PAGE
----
Can pasture-fed livestock farming practices improve the ecological condition of grassland in Great Britain?

Published online
18 Feb 2023
Content type
Journal article
Journal title
Ecological Solutions and Evidence

Norton, L. R. & Maskell, L. C. & Wagner, M. & Wood, C. M. & Pinder, A. P. & Brentegani, M.
Contact email(s)

Publication language
Great Britain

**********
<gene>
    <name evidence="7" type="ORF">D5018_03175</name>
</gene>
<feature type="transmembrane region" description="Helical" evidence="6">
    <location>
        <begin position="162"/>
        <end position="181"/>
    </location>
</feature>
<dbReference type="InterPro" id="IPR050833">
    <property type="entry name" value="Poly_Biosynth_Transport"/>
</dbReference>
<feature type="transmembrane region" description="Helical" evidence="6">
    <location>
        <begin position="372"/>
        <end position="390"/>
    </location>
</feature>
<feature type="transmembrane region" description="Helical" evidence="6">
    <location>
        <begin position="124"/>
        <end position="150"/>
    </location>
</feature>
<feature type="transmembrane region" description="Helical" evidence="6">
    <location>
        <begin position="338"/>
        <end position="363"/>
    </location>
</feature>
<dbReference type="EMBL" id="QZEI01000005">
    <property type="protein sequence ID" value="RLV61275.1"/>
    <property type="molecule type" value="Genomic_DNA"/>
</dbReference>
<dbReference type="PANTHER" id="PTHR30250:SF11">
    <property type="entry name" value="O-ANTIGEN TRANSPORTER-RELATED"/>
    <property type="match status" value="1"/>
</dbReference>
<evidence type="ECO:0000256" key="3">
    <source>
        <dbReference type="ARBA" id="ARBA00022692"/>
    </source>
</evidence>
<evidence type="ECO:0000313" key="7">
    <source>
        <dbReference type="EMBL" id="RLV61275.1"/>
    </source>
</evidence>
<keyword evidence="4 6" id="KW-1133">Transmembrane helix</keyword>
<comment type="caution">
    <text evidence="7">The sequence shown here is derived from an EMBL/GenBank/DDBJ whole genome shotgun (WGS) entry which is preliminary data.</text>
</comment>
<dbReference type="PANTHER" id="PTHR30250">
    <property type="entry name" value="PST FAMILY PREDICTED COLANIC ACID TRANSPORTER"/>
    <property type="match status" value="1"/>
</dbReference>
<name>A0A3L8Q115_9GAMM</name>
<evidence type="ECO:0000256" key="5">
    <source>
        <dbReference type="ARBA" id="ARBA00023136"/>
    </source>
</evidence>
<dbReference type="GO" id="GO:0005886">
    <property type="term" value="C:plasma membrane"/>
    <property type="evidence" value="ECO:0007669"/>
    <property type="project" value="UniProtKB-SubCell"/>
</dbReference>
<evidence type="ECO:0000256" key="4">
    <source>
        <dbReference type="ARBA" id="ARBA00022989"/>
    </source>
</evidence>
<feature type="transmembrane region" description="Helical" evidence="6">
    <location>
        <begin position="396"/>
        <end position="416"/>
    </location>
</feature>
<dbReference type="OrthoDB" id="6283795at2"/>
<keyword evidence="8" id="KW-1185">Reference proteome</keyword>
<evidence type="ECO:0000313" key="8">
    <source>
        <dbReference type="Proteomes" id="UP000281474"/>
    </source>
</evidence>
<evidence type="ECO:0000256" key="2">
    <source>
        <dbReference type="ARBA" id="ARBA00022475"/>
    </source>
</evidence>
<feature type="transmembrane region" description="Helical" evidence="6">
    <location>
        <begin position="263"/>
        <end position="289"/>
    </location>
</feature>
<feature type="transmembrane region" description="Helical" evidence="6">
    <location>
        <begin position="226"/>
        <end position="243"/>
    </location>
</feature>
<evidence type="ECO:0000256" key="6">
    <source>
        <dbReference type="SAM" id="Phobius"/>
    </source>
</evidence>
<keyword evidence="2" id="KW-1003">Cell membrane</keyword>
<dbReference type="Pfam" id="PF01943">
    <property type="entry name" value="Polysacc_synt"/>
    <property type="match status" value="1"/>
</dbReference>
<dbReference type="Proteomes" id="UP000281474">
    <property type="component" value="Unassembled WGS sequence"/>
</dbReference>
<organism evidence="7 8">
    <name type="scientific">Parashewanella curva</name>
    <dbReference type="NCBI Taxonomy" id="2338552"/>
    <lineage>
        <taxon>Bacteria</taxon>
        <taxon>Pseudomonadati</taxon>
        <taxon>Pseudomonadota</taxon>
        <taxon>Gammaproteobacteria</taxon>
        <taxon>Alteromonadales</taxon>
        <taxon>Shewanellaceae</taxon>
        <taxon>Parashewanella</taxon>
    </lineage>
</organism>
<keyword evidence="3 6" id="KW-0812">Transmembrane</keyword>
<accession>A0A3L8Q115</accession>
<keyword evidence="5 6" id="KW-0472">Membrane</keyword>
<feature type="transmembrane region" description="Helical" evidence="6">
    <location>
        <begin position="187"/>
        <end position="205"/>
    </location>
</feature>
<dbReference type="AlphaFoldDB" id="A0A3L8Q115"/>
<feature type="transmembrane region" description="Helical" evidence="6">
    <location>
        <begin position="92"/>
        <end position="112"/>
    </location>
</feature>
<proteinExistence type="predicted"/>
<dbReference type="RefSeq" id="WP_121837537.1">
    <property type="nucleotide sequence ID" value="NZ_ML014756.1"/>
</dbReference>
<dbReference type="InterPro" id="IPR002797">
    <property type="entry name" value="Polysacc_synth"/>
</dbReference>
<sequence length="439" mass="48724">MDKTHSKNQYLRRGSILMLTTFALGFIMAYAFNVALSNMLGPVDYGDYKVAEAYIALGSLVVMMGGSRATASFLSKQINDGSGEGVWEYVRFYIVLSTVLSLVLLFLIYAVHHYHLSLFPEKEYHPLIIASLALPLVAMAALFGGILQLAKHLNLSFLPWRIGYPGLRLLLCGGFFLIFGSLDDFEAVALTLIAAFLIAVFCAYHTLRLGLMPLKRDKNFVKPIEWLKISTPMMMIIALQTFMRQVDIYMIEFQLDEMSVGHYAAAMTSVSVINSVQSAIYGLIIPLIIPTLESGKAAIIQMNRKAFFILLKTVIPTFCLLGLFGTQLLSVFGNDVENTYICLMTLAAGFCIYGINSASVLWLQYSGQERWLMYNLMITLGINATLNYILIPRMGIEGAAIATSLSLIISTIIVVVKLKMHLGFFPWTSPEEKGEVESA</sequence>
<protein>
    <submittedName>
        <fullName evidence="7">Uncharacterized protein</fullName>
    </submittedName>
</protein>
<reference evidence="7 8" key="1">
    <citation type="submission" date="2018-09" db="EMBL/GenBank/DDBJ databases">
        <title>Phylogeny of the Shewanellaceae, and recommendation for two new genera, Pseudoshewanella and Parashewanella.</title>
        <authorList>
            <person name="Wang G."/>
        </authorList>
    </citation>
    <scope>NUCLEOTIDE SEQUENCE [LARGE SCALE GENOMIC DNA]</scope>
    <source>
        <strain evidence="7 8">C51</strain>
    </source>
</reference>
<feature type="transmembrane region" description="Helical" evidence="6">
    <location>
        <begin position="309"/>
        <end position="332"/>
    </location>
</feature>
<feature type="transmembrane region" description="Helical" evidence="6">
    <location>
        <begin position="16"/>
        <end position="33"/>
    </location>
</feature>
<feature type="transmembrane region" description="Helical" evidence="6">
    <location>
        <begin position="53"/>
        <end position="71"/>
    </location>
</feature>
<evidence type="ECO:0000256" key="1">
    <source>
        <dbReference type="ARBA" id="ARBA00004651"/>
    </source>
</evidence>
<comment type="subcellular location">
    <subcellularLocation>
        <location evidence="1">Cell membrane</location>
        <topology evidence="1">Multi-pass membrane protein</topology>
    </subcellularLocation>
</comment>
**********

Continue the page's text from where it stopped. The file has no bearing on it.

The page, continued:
Livestock farming in Great Britain (GB) faces multiple pressures. Yet, grassland managed for livestock is the most extensive habitat in GB and is key to cultural landscapes and their biodiversity and soil health. This study analysed a nationally representative dataset of over 940 large (200 m2) Neutral (agriculturally semi-improved) and (agriculturally) Improved Grassland plots from the GB Countryside Survey (CS) to assess relationships between key grassland sward and soil variables. Analysis also looked at how these variables changed over time as plots switched between these grassland types. Data from grassland plots managed by Pasture-Fed Livestock Association (PFLA) farmers were compared to CS plot data to assess the impacts of their practices on these variables. Plant species richness in Neutral grassland types in CS plots was positively associated with total soil invertebrate abundance (total taxa) and soil N and C and negatively associated with soil P. There were negative relationships between the covers of Lolium sp. (Neutral only), legumes and forbs and soil C and moisture variables. Grassland swards on PFLA member farms were characteristic of Neutral grassland. PFLA plots were more species rich and contained more legume and forb species and lower proportions of Lolium perenne than those on Improved Grassland. Vegetation height was greater in PFLA plots than in CS plots of either Improved or Neutral Grassland. UnlikeCSNeutral Grassland plots, soil properties in PFLA plotswere not significantly different from those for Improved Grassland for anymeasured variable (soil carbon concentration [C], bulk density, pH, nitrogen [N], phosphorus [P]). Higher species richness in grasslands is associated with positive measures of soil health. PFLA plant communities contain relatively high species richness and tall vegetation, which is positive for biodiversity. Lack of positive measures of soil health associated with higher species richness recorded in PFLA grassland (as opposed to CS grassland) may reflect time lags in soil responses to management, as evidenced through an analysis of the impacts of land-use change over time on CS plot characteristics. Our findings indicate that pasture-fed livestock approaches may be beneficial for grassland and wider ecosystems.

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